Evidence-Based Learning in the Introductory Physics Classroom - PowerPoint PPT Presentation

Loading...

PPT – Evidence-Based Learning in the Introductory Physics Classroom PowerPoint presentation | free to download - id: 479cd4-NGY0Y



Loading


The Adobe Flash plugin is needed to view this content

Get the plugin now

View by Category
About This Presentation
Title:

Evidence-Based Learning in the Introductory Physics Classroom

Description:

Evidence-Based Learning in the Introductory Physics Classroom Vic Montemayor Department of Physics & Astronomy Middle Tennessee State University – PowerPoint PPT presentation

Number of Views:207
Avg rating:3.0/5.0
Slides: 58
Provided by: DrVJMon1
Learn more at: http://www.mtsu.edu
Category:

less

Write a Comment
User Comments (0)
Transcript and Presenter's Notes

Title: Evidence-Based Learning in the Introductory Physics Classroom


1
Evidence-Based Learning in the Introductory
Physics Classroom
  • Vic Montemayor

Department of Physics Astronomy Middle
Tennessee State University
Department of Radiation Oncology School of
Medicine Vanderbilt University Medical Center
First-Tuesday Series
MTSU 06
February 2007
2
Overview
  • The Question of Reform
  • An Example
  • My Work in Pedagogy Reform
  • Discovering Physics (PHYS 1300)
  • Non-Calculus-Based Physics (PHYS 2010-2021)

3
Question of Reform Discovering
Physics Non-Calc Based Physics
  • Why Change?

4
Question of Reform Discovering
Physics Non-Calc Based Physics
  • You can pick up some hints on how to play the
    piano by watching (or listening to) a concert
    pianist play, but the only way for you to learn
    how to play the piano is to practicelots of
    practice.

5
(No Transcript)
6
(No Transcript)
7
(No Transcript)
8
(No Transcript)
9
Question of Reform Discovering
Physics Non-Calc Based Physics
  • Research into what and how students think, both
    before and after physics instruction, suggests
    the following
  • (Lillian McDermott, 1997)

10
Question of Reform Discovering
Physics Non-Calc Based Physics
  • Teaching by telling is an ineffective mode of
    instruction for most students.
  • Students must be intellectually active to
    develop a functional understanding

11
Question of Reform Discovering
Physics Non-Calc Based Physics
  • Certain conceptual difficulties are not overcome
    by traditional instruction, even with advanced
    students.
  • Persistent conceptual difficulties must be
    explicitly addressed.

12
Question of Reform Discovering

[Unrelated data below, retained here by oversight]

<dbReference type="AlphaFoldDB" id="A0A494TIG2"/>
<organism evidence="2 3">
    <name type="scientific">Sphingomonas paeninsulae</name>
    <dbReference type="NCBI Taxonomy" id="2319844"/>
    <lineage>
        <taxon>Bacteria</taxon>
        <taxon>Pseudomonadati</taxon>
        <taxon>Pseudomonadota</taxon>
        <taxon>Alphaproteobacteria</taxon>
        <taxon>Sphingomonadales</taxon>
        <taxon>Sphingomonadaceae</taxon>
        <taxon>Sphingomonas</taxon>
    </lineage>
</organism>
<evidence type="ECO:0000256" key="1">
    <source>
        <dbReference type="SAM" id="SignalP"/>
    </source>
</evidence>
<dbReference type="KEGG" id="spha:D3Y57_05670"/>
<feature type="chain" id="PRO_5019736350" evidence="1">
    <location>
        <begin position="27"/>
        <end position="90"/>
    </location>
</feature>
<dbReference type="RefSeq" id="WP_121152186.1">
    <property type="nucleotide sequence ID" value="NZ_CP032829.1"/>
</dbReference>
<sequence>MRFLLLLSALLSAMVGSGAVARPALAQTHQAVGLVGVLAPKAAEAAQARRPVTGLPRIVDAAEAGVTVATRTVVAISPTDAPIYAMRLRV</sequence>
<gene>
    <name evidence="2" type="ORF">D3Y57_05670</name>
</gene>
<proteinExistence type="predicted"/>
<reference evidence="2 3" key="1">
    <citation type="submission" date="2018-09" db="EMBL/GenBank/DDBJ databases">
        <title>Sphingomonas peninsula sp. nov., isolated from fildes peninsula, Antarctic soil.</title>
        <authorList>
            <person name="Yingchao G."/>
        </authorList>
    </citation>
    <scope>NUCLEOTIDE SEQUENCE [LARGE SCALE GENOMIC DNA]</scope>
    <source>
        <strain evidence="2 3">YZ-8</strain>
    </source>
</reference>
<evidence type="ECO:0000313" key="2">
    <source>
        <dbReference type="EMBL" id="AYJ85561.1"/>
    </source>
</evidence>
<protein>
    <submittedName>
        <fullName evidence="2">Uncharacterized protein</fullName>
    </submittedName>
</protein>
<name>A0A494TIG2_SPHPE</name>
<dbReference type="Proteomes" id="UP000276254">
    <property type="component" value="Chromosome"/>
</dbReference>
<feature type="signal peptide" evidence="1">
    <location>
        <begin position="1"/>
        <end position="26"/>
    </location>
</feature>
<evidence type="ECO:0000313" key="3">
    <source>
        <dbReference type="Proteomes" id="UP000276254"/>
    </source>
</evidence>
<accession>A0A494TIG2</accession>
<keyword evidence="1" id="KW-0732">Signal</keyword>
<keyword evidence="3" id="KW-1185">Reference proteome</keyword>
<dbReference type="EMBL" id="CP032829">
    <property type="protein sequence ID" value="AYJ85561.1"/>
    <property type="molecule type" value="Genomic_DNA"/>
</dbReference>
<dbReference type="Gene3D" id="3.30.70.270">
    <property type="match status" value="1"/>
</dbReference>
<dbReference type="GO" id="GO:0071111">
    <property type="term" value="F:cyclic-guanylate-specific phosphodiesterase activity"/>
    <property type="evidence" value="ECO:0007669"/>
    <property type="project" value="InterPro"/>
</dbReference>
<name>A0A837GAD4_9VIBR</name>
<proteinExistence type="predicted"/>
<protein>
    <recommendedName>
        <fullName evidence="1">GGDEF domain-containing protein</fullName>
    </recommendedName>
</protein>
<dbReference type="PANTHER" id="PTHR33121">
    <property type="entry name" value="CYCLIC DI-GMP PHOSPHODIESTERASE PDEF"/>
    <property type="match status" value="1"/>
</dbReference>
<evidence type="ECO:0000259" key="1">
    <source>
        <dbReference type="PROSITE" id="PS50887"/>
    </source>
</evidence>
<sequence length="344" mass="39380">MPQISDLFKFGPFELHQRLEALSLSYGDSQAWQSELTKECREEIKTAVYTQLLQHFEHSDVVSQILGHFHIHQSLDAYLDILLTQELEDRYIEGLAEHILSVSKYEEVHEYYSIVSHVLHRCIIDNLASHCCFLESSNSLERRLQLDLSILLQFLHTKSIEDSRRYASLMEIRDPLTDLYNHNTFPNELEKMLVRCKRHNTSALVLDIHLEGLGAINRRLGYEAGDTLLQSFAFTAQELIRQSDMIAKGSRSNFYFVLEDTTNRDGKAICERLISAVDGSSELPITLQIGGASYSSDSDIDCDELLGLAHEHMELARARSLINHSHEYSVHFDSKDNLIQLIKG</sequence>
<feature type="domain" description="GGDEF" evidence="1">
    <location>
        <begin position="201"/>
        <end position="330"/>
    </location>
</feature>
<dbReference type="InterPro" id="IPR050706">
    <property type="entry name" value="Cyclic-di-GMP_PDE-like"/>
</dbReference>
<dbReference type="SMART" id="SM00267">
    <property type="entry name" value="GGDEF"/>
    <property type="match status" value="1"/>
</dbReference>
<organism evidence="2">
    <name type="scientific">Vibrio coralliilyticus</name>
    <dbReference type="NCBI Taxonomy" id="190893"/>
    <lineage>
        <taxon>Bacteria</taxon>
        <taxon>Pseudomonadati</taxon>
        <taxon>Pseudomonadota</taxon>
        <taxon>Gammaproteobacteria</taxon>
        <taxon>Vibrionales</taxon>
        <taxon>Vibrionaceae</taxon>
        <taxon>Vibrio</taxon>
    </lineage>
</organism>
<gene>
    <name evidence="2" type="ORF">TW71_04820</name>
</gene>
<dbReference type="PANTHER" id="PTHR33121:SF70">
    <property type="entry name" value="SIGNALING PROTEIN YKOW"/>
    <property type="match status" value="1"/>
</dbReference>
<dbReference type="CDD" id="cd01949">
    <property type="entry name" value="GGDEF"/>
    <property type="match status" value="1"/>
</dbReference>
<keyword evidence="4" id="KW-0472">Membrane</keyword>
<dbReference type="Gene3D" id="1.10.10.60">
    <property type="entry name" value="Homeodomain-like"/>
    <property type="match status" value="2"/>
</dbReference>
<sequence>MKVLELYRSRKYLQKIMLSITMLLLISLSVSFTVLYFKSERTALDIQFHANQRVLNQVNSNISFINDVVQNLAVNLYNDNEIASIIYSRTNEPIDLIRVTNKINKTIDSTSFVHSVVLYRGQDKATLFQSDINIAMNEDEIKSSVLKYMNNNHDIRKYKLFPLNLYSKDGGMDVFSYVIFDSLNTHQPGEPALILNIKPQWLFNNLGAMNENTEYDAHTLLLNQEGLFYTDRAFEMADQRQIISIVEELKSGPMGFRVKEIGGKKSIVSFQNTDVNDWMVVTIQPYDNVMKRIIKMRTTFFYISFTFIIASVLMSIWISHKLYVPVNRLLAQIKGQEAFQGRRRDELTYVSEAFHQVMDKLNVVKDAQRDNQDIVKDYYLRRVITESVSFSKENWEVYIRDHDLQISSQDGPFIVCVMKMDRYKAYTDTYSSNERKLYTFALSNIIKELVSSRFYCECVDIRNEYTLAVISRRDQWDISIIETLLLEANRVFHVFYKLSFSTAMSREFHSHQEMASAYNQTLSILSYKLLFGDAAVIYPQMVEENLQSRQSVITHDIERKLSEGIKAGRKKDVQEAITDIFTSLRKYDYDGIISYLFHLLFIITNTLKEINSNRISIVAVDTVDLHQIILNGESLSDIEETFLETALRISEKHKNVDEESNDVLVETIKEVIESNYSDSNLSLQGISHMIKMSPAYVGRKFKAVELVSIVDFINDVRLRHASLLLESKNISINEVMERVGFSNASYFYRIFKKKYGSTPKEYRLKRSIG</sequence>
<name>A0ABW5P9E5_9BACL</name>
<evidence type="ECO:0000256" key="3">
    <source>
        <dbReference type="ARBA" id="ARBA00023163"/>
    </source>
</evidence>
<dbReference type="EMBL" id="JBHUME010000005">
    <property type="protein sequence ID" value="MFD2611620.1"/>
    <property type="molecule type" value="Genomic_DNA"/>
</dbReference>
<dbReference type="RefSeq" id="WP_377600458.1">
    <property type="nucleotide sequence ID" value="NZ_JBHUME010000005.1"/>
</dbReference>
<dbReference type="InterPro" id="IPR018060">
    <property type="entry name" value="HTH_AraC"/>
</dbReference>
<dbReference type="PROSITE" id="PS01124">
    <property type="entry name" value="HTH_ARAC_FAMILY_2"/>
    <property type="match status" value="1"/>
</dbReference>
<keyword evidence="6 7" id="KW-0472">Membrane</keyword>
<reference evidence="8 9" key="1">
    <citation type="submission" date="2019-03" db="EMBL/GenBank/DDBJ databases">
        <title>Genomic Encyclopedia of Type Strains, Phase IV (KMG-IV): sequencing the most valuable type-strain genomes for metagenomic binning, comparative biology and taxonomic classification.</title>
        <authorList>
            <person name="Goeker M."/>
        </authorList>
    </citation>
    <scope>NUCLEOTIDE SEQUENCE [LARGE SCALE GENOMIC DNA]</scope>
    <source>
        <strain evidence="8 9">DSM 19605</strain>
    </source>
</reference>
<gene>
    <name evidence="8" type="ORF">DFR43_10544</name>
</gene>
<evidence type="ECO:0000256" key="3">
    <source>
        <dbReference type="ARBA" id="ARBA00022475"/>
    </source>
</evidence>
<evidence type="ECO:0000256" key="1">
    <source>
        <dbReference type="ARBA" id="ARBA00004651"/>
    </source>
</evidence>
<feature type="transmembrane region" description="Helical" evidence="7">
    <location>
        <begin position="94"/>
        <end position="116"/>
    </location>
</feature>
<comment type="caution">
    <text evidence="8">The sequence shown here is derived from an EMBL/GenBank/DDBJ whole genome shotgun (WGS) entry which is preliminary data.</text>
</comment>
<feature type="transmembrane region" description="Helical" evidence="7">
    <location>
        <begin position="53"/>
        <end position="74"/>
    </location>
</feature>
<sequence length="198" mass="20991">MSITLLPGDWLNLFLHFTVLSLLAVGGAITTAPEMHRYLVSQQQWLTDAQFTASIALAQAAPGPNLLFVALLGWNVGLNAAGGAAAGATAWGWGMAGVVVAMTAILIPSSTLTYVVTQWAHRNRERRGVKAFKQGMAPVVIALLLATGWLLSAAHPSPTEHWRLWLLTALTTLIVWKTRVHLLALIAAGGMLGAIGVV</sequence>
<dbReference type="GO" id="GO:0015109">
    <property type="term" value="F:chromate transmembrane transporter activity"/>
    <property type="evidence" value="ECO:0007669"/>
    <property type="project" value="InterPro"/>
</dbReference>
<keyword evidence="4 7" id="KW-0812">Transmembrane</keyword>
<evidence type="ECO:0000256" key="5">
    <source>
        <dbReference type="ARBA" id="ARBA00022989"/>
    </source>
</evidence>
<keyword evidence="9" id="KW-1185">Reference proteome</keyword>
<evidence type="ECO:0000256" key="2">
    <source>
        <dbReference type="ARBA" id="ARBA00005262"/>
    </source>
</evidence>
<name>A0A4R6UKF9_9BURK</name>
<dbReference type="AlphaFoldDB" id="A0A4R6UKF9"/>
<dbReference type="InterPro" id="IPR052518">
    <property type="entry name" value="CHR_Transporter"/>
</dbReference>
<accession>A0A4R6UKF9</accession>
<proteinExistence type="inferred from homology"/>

Physics Non-Calc Based Physics
  • It has been shown across many disciplines that
    student learning is enhanced in an active-
    learning environment.

13
Question of Reform Discovering
Physics Non-Calc Based Physics
  • An Example
  • Approximations

14
Question of Reform Discovering
Physics Non-Calc Based Physics
  • What is the approximate area of the state of
    Florida in square- kilometers?

15
Question of Reform Discovering
Physics Non-Calc Based Physics
  • The Answer
  • 151,982 km2
  • (The World Book Encyclopedia)
  • Note
  • Height 725 km (450 mi)
  • Width 745 km (465 mi)

16
Question of Reform Discovering
Physics Non-Calc Based Physics
  • Cooperative Learning
  • Introductions
  • Define the problem
  • Time for individual thought
  • Group discussion
  • Gathering sample answers
  • Closure

17
Question of Reform Discovering
Physics Non-Calc Based Physics
  • Modes of Assessment
  • In-depth Studies
  • Analysis of individual-student written tests
    and interviews help identify difficulties.
  • Broad-based Assessments
  • The Force Concept Inventory (FCI) was
    developed to test common misconceptions in
    Newtonian Mechanics (David Hestenes and Ibrahim
    Halloun)

18
Question of Reform Discovering
Physics Non-Calc Based Physics
  • The Introductory Courses in Physics at MTSU
  • PHYS 1300 Discovering Physics
  • PHYS 2010-2021 Non-Calc Based Physics
  • PHYS 2110-2121 Calc-Based Physics

19
Question of Reform Discovering
Physics Non-Calc Based Physics
  • PHYS 1300 Discovering Physics
  • PURPOSE
  • to serve as a transition course from a weak or
    distant background in science and/or math
  • to introduce some basic skills (graphing,
    mathematics, critical thinking) necessary for
    success in all of the sciences
  • to do all of this in the context of some basic
    concepts in physics
  • (this is not a survey course in physics!)

20
(No Transcript)
21
Sample Contents
  • Part I Preliminaries